Part One: Materials
First, my hardware and lumber list. Note that this is what I actually used in the final product, so it doesn’t include mistakes (which I made many), and prices are approximate (I can’t quite remember everything, but I’m really, really close):
1×4 Red Oak S4S (for the aprons) – 14 feet @ $0.95/foot = $13.30
1×6 Red Oak S4S (for the tabletop) – 30 feet @ $2.15/foot = $64.50
2×3 Red Oak S4S (for the legs) – 10 feet @ $3.50/foot = $35.00
1×3 Red Oak S4S (for the corner and cross braces) – 8 feet @ $2.00/foot = $16.00
Tabletop Fasteners – 3 packs of 8 each @ $2.69/pack = $8.07
8 Hanger Bolts (for the corner brace-leg attachment) – 3/8″ x 4″ @ $1.19 each = $9.52
8 Nuts and Screws (for the hanger bolts) – $0.45 each = $3.60
Minwax Fast-Drying Polyurethane = $6.27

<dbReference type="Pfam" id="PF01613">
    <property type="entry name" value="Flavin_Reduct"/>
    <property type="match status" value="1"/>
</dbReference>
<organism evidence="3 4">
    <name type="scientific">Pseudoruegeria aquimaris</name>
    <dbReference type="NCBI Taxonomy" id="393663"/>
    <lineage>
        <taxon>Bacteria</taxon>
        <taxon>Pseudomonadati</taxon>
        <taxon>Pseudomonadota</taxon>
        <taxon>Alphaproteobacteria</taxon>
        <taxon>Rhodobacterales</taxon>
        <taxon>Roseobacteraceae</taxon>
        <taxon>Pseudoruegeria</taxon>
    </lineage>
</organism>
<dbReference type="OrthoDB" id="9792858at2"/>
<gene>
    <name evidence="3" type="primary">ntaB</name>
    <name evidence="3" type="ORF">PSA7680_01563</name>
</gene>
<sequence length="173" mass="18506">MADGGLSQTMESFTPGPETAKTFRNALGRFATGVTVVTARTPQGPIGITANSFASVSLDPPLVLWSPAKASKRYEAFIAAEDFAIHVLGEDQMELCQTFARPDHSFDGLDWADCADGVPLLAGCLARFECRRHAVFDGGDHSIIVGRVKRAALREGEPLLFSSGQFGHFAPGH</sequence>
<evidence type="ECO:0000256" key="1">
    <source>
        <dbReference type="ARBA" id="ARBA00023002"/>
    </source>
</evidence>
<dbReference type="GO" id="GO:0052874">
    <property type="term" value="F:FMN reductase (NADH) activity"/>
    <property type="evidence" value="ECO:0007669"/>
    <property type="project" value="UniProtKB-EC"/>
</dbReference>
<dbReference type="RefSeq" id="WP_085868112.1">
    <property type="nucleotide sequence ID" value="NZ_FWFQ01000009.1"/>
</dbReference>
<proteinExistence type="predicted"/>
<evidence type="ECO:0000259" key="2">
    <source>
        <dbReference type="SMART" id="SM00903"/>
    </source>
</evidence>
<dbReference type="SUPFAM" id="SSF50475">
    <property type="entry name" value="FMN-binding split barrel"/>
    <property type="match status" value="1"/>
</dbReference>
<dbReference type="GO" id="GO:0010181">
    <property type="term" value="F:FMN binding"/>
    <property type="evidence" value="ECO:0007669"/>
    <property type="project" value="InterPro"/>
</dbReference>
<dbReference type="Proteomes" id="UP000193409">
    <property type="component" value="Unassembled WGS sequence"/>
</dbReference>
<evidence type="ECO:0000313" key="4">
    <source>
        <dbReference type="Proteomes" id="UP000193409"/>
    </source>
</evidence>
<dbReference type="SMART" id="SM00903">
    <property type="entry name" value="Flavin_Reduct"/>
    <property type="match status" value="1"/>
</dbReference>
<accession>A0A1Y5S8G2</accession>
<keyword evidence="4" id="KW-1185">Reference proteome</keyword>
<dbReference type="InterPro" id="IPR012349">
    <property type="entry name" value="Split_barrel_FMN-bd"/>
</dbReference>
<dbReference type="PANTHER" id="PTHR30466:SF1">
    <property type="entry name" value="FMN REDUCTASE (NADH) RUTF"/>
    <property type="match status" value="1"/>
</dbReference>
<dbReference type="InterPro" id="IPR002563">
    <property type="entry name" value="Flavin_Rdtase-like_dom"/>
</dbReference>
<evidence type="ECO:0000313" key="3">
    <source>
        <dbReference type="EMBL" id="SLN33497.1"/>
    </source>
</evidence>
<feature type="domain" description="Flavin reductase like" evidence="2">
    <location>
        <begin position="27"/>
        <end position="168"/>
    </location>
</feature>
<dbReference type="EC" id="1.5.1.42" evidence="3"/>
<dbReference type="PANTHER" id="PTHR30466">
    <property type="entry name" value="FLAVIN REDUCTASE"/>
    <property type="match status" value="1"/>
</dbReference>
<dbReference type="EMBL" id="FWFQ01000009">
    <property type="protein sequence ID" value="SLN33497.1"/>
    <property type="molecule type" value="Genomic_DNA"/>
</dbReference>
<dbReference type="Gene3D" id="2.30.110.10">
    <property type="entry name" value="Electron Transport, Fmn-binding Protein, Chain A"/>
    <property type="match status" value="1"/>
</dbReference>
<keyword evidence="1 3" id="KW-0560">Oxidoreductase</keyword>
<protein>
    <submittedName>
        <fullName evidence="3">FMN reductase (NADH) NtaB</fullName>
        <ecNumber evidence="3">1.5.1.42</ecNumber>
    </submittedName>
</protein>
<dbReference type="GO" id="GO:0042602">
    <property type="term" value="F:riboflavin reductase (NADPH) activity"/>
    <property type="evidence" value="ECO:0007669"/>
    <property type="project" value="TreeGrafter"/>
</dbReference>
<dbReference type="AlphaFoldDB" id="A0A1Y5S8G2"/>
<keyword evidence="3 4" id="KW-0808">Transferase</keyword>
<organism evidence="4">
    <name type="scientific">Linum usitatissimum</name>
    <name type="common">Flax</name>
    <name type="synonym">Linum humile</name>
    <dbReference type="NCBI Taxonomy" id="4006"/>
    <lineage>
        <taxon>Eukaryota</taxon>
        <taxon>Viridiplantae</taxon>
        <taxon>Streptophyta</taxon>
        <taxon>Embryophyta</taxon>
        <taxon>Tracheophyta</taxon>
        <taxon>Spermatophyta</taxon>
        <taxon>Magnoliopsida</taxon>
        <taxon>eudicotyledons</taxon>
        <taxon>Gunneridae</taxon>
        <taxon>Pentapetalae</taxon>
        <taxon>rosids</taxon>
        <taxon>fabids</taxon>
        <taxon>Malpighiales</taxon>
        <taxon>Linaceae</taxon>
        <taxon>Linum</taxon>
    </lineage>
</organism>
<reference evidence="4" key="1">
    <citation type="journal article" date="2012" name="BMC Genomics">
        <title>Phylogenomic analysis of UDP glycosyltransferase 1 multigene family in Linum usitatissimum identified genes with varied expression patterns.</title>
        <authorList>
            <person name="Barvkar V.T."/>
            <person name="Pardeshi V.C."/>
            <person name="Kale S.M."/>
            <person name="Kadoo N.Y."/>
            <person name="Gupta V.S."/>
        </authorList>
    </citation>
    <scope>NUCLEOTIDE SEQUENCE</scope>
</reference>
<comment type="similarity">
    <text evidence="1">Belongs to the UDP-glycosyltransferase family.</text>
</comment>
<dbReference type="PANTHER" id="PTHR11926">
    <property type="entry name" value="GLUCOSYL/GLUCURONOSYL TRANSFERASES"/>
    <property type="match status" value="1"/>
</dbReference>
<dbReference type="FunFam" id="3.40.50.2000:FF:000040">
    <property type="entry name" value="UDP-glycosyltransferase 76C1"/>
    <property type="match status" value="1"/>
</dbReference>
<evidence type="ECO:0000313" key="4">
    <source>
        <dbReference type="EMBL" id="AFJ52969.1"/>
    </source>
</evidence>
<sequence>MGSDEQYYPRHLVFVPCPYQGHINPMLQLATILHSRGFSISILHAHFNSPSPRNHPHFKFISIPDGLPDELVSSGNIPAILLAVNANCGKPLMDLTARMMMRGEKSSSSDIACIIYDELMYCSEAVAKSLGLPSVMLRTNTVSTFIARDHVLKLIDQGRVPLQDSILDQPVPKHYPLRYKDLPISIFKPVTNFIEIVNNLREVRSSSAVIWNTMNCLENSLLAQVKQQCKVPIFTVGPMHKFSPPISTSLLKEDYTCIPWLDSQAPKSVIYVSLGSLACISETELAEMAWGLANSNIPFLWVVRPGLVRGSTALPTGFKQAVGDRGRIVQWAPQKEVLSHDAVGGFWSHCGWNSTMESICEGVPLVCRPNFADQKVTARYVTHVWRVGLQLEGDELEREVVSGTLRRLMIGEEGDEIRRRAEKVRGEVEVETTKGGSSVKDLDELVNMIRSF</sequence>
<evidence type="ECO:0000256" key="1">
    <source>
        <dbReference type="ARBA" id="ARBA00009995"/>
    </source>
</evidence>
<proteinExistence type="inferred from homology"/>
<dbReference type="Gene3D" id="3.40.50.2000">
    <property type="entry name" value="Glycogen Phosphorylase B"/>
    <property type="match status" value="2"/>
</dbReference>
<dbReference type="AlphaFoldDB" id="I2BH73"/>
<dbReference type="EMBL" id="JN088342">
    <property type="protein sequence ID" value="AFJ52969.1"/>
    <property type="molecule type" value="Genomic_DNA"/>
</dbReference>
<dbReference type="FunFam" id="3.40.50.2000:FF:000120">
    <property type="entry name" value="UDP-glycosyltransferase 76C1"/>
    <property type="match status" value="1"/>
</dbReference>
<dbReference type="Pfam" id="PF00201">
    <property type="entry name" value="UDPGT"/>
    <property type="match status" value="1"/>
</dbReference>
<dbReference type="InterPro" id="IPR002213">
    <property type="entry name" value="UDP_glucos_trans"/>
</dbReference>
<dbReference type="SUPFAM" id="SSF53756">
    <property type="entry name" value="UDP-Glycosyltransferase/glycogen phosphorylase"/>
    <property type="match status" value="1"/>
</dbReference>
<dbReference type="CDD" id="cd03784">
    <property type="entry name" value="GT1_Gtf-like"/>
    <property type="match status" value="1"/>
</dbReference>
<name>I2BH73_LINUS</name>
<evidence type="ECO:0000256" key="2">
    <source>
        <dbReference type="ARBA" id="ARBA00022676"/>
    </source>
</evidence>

7 – 3″ Foam Brushes @ $0.98 each = $6.86
24 Kreg Pocket Screws = $1.25
16 – #8 3/4″ Wood Screws = $1.00
Total (including tax): $180.25
Look at any furniture catalog, and there’s no way you’ll find a table that is solid wood and built really well to be anywhere close to this price. There were some mass-produced ones from Pier One Imports for $299 or $399, and other solid wood tables from places like Pottery Barn or West Elm that cost close to a grand. Of course, I had to put in the time, which all told was about two and half months, almost exclusively on weekends while the kids were napping. Toward the end, I started getting up at 5 in the morning to really power through it and get some woodworking in before work, but all told, it was worth it.
Part Two: The Tabletop